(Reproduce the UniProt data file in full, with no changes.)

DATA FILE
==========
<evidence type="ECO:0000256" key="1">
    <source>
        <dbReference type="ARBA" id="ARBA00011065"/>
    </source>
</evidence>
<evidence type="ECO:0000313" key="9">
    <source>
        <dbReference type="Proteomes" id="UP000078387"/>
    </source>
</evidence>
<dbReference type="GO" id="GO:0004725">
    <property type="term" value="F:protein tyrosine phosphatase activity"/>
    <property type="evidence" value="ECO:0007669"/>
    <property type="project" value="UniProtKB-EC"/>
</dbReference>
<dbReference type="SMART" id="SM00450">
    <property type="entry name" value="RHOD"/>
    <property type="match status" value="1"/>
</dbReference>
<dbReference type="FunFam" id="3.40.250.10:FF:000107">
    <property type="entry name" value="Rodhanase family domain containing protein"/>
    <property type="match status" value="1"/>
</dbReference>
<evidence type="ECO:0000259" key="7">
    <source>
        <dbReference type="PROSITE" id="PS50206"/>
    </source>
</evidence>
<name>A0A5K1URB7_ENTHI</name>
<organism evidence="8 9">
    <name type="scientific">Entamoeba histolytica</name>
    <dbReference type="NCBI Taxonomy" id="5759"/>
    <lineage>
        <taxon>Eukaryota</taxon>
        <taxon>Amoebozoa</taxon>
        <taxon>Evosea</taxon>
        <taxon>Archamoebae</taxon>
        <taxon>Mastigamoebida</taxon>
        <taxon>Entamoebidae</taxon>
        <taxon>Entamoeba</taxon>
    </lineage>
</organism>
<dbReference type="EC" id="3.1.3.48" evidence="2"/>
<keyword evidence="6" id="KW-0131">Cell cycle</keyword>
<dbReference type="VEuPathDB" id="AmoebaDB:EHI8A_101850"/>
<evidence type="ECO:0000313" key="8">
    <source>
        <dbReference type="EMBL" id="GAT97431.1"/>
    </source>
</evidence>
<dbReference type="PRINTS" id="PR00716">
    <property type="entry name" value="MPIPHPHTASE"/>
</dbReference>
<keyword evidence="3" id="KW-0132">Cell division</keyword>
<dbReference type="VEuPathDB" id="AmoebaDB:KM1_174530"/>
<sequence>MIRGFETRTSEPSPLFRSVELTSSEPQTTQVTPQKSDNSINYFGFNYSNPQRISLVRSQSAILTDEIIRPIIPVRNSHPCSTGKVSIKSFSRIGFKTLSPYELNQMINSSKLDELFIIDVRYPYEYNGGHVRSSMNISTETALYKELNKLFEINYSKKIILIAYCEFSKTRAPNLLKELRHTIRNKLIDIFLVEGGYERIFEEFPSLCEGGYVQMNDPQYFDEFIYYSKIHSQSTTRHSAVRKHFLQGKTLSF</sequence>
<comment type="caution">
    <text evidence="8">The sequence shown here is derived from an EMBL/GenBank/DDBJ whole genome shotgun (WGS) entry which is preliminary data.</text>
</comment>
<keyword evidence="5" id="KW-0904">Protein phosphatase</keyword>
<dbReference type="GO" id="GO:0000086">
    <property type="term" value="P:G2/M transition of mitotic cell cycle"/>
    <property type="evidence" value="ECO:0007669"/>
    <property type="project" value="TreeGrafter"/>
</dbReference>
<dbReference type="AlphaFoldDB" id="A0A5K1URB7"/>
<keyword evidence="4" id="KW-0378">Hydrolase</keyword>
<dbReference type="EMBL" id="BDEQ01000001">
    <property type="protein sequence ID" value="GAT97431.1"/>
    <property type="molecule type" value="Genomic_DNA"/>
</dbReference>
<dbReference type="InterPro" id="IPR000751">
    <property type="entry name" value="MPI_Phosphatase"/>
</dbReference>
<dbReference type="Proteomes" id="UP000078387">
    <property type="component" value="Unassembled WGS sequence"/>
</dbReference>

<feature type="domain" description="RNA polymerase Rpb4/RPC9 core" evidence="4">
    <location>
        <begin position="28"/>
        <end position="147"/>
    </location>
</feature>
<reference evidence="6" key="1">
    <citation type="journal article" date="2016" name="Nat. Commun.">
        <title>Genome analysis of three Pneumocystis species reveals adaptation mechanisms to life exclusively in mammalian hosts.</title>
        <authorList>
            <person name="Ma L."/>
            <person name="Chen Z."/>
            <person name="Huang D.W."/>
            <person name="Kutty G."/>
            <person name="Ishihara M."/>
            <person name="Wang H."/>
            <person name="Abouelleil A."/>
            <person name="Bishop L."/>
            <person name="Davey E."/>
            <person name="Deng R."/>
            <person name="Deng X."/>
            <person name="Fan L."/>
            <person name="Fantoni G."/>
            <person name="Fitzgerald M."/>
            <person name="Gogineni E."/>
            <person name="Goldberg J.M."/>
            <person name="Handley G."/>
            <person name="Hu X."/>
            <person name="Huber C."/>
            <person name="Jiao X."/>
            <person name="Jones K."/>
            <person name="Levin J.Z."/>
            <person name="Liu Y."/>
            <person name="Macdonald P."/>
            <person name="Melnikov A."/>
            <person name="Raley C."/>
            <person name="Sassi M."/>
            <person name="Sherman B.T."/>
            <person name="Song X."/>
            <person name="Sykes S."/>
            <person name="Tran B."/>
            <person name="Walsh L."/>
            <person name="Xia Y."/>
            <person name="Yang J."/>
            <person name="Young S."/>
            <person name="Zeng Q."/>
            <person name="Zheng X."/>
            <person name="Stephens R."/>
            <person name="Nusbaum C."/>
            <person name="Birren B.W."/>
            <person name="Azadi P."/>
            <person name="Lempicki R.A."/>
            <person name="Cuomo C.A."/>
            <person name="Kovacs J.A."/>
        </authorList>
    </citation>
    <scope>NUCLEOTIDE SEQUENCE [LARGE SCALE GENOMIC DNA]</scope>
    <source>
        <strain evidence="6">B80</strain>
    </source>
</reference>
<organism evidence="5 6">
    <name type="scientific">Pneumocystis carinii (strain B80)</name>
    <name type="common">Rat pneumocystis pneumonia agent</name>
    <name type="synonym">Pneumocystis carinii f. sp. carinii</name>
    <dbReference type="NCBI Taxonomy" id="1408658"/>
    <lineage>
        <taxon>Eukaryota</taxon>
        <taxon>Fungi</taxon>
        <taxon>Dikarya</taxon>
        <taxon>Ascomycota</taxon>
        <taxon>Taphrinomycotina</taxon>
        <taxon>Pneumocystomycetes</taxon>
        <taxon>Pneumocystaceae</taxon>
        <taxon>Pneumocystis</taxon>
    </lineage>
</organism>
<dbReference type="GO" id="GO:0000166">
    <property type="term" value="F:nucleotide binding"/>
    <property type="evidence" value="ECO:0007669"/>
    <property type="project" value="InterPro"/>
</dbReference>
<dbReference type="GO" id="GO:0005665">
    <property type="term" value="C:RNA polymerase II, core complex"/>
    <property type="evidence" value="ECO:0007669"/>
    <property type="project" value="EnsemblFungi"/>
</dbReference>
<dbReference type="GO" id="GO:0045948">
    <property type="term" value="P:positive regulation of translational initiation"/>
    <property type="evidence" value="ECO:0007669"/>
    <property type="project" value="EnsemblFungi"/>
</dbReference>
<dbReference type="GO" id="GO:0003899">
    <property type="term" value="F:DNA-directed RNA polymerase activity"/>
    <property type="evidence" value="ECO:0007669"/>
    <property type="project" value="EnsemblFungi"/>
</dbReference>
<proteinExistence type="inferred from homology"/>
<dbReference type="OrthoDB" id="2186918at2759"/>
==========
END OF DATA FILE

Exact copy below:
<evidence type="ECO:0000256" key="1">
    <source>
        <dbReference type="ARBA" id="ARBA00011065"/>
    </source>
</evidence>
<evidence type="ECO:0000313" key="9">
    <source>
        <dbReference type="Proteomes" id="UP000078387"/>
    </source>
</evidence>
<dbReference type="GO" id="GO:0004725">
    <property type="term" value="F:protein tyrosine phosphatase activity"/>
    <property type="evidence" value="ECO:0007669"/>
    <property type="project" value="UniProtKB-EC"/>
</dbReference>
<dbReference type="SMART" id="SM00450">
    <property type="entry name" value="RHOD"/>
    <property type="match status" value="1"/>
</dbReference>
<dbReference type="FunFam" id="3.40.250.10:FF:000107">
    <property type="entry name" value="Rodhanase family domain containing protein"/>
    <property type="match status" value="1"/>
</dbReference>
<evidence type="ECO:0000259" key="7">
    <source>
        <dbReference type="PROSITE" id="PS50206"/>
    </source>
</evidence>
<name>A0A5K1URB7_ENTHI</name>
<organism evidence="8 9">
    <name type="scientific">Entamoeba histolytica</name>
    <dbReference type="NCBI Taxonomy" id="5759"/>
    <lineage>
        <taxon>Eukaryota</taxon>
        <taxon>Amoebozoa</taxon>
        <taxon>Evosea</taxon>
        <taxon>Archamoebae</taxon>
        <taxon>Mastigamoebida</taxon>
        <taxon>Entamoebidae</taxon>
        <taxon>Entamoeba</taxon>
    </lineage>
</organism>
<dbReference type="EC" id="3.1.3.48" evidence="2"/>
<keyword evidence="6" id="KW-0131">Cell cycle</keyword>
<dbReference type="VEuPathDB" id="AmoebaDB:EHI8A_101850"/>
<evidence type="ECO:0000313" key="8">
    <source>
        <dbReference type="EMBL" id="GAT97431.1"/>
    </source>
</evidence>
<dbReference type="PRINTS" id="PR00716">
    <property type="entry name" value="MPIPHPHTASE"/>
</dbReference>
<keyword evidence="3" id="KW-0132">Cell division</keyword>
<dbReference type="VEuPathDB" id="AmoebaDB:KM1_174530"/>
<sequence>MIRGFETRTSEPSPLFRSVELTSSEPQTTQVTPQKSDNSINYFGFNYSNPQRISLVRSQSAILTDEIIRPIIPVRNSHPCSTGKVSIKSFSRIGFKTLSPYELNQMINSSKLDELFIIDVRYPYEYNGGHVRSSMNISTETALYKELNKLFEINYSKKIILIAYCEFSKTRAPNLLKELRHTIRNKLIDIFLVEGGYERIFEEFPSLCEGGYVQMNDPQYFDEFIYYSKIHSQSTTRHSAVRKHFLQGKTLSF</sequence>
<comment type="caution">
    <text evidence="8">The sequence shown here is derived from an EMBL/GenBank/DDBJ whole genome shotgun (WGS) entry which is preliminary data.</text>
</comment>
<keyword evidence="5" id="KW-0904">Protein phosphatase</keyword>
<dbReference type="GO" id="GO:0000086">
    <property type="term" value="P:G2/M transition of mitotic cell cycle"/>
    <property type="evidence" value="ECO:0007669"/>
    <property type="project" value="TreeGrafter"/>
</dbReference>
<dbReference type="AlphaFoldDB" id="A0A5K1URB7"/>
<keyword evidence="4" id="KW-0378">Hydrolase</keyword>
<dbReference type="EMBL" id="BDEQ01000001">
    <property type="protein sequence ID" value="GAT97431.1"/>
    <property type="molecule type" value="Genomic_DNA"/>
</dbReference>
<dbReference type="InterPro" id="IPR000751">
    <property type="entry name" value="MPI_Phosphatase"/>
</dbReference>
<dbReference type="Proteomes" id="UP000078387">
    <property type="component" value="Unassembled WGS sequence"/>
</dbReference>

<feature type="domain" description="RNA polymerase Rpb4/RPC9 core" evidence="4">
    <location>
        <begin position="28"/>
        <end position="147"/>
    </location>
</feature>
<reference evidence="6" key="1">
    <citation type="journal article" date="2016" name="Nat. Commun.">
        <title>Genome analysis of three Pneumocystis species reveals adaptation mechanisms to life exclusively in mammalian hosts.</title>
        <authorList>
            <person name="Ma L."/>
            <person name="Chen Z."/>
            <person name="Huang D.W."/>
            <person name="Kutty G."/>
            <person name="Ishihara M."/>
            <person name="Wang H."/>
            <person name="Abouelleil A."/>
            <person name="Bishop L."/>
            <person name="Davey E."/>
            <person name="Deng R."/>
            <person name="Deng X."/>
            <person name="Fan L."/>
            <person name="Fantoni G."/>
            <person name="Fitzgerald M."/>
            <person name="Gogineni E."/>
            <person name="Goldberg J.M."/>
            <person name="Handley G."/>
            <person name="Hu X."/>
            <person name="Huber C."/>
            <person name="Jiao X."/>
            <person name="Jones K."/>
            <person name="Levin J.Z."/>
            <person name="Liu Y."/>
            <person name="Macdonald P."/>
            <person name="Melnikov A."/>
            <person name="Raley C."/>
            <person name="Sassi M."/>
            <person name="Sherman B.T."/>
            <person name="Song X."/>
            <person name="Sykes S."/>
            <person name="Tran B."/>
            <person name="Walsh L."/>
            <person name="Xia Y."/>
            <person name="Yang J."/>
            <person name="Young S."/>
            <person name="Zeng Q."/>
            <person name="Zheng X."/>
            <person name="Stephens R."/>
            <person name="Nusbaum C."/>
            <person name="Birren B.W."/>
            <person name="Azadi P."/>
            <person name="Lempicki R.A."/>
            <person name="Cuomo C.A."/>
            <person name="Kovacs J.A."/>
        </authorList>
    </citation>
    <scope>NUCLEOTIDE SEQUENCE [LARGE SCALE GENOMIC DNA]</scope>
    <source>
        <strain evidence="6">B80</strain>
    </source>
</reference>
<organism evidence="5 6">
    <name type="scientific">Pneumocystis carinii (strain B80)</name>
    <name type="common">Rat pneumocystis pneumonia agent</name>
    <name type="synonym">Pneumocystis carinii f. sp. carinii</name>
    <dbReference type="NCBI Taxonomy" id="1408658"/>
    <lineage>
        <taxon>Eukaryota</taxon>
        <taxon>Fungi</taxon>
        <taxon>Dikarya</taxon>
        <taxon>Ascomycota</taxon>
        <taxon>Taphrinomycotina</taxon>
        <taxon>Pneumocystomycetes</taxon>
        <taxon>Pneumocystaceae</taxon>
        <taxon>Pneumocystis</taxon>
    </lineage>
</organism>
<dbReference type="GO" id="GO:0000166">
    <property type="term" value="F:nucleotide binding"/>
    <property type="evidence" value="ECO:0007669"/>
    <property type="project" value="InterPro"/>
</dbReference>
<dbReference type="GO" id="GO:0005665">
    <property type="term" value="C:RNA polymerase II, core complex"/>
    <property type="evidence" value="ECO:0007669"/>
    <property type="project" value="EnsemblFungi"/>
</dbReference>
<dbReference type="GO" id="GO:0045948">
    <property type="term" value="P:positive regulation of translational initiation"/>
    <property type="evidence" value="ECO:0007669"/>
    <property type="project" value="EnsemblFungi"/>
</dbReference>
<dbReference type="GO" id="GO:0003899">
    <property type="term" value="F:DNA-directed RNA polymerase activity"/>
    <property type="evidence" value="ECO:0007669"/>
    <property type="project" value="EnsemblFungi"/>
</dbReference>
<proteinExistence type="inferred from homology"/>
<dbReference type="OrthoDB" id="2186918at2759"/>